Here is this week’s stock market sentiment overview:
In last week’s sentiment overview, ChartCraft’s Investor’s Intelligence sentiment survey came in at a 14 year low (for bullishness). This week there were only 22.4% bulls with bearishness remaining unchanged. This week’s numbers take the II to a 20 year record! From a contrarian point of view, the message is clear.
The AAII sentiment survey is whistling a different tune however. The bears fell dramatically from 61% to 40% and the bulls rose to 41%. That’s a dramatic shift. Not only for the decrease in bears but because technically we now have slightly more optimists than pessimists. For confirmation of a market bottom and a healthy rally, I’d prefer to see continued doom and gloom.
There was a similar uplift in mood for the Consensus sentiment survey. Bullish sentiment rose from last week’s 21% to 36%. Again, not the sort of thing that gives contrarians confidence for a sustainable rally.
Now this is just insane. The VIX closed the week at 70.33 - that is a record, in case you’re keeping track. But a new all time high record isn’t what makes my eyebrows levitate. It is that the VIX ended higher than on October 10th 2008 - when the market closed lower than on Friday. So while the market is now higher, fear - as measured by the VIX - is actually more pronounced. Interesting.
TED Spread & LIBOR
The credit markets are continuing to thaw with both LIBOR and the TED spread falling. But, and that is a big but, we are no where near normalcy. Both indicators are at extremely elevated levels. They difference is that they are now going in the “right” direction (if you are a bull). But they still have a long ways to go to totally unwind.
Sell Side Indicator
The Sell-Side indicator measures the equity allocation recommendation of the average Wall St. strategist to their clients. As you can imagine, as a group they are a great contrarian indicator just like the newsletter editors (Investor’s Intelligence) or the retail investors (AAII). Here’s a good article which explains it in more detail.
Right now the average allocation is 58% - which is the lowest level in 10 years. However, if you look back more than that, it is clear that we are near levels which would only suggest a cyclical bottom for the stock market, not a secular one (at best):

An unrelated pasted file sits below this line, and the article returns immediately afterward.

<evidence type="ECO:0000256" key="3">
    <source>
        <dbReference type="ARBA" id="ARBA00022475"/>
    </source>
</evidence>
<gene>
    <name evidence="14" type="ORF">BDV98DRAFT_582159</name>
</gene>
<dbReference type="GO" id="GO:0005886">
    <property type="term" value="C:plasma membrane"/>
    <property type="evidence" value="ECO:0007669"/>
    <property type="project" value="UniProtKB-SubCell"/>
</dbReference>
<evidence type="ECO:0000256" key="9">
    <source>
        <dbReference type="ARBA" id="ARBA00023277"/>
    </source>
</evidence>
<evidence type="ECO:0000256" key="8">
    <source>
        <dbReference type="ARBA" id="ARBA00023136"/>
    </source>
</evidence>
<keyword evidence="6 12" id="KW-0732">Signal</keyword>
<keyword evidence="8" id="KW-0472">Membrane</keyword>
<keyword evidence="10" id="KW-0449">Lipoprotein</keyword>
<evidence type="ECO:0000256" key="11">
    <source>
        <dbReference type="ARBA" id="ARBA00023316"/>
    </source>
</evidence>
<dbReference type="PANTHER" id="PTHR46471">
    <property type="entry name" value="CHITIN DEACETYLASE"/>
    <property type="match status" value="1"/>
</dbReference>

University of Michigan Sentiment Survey
If we needed another sign that the US consumer is totally pessimistic, the recent Michigan sentiment survey shows an even lower reading than the last time I mentioned it in May (Conditions of a New Bull Market: Consumer Sentiment). At 57.5%, it is now lower than anything we’ve seen in almost 30 years. This is saying a lot when you consider all the shocks that the financial markets have been buffeted with over that time:
The lowest reading in the history of the survey was in May 1980, 51.7%. This most recent result is preliminary and may be changed when it is finalized on October 31st 2008. We actually saw a lower reading than this most recent number in June 2008 with 56.4%. Then things seemed to improve to 70.3% only to fall down again. In any case, these small details matter less than the overall picture showing a shell-shocked consumer.
As you’d imagine, in the upside down world of contrarian sentiment, extremely pessimistic consumer sentiment is bullish.
Hedge Fund Redemptions
Forget mutual fund redemptions, hedge funds, the sophisticated investment vehicles of wealthy individuals and institutions is hemorrhaging assets to the tune of $210 billion. It seems most aren’t absolute return vehicles but closed index funds because in the recent quarter, they produced terrible results for their clients. According to hedge fund watchers, this looks to be the worst year both in terms of asset flows and returns.
Of course, not all hedge funds suffered. Andrew Lahde posted +860& returns and closed shop after just one year.
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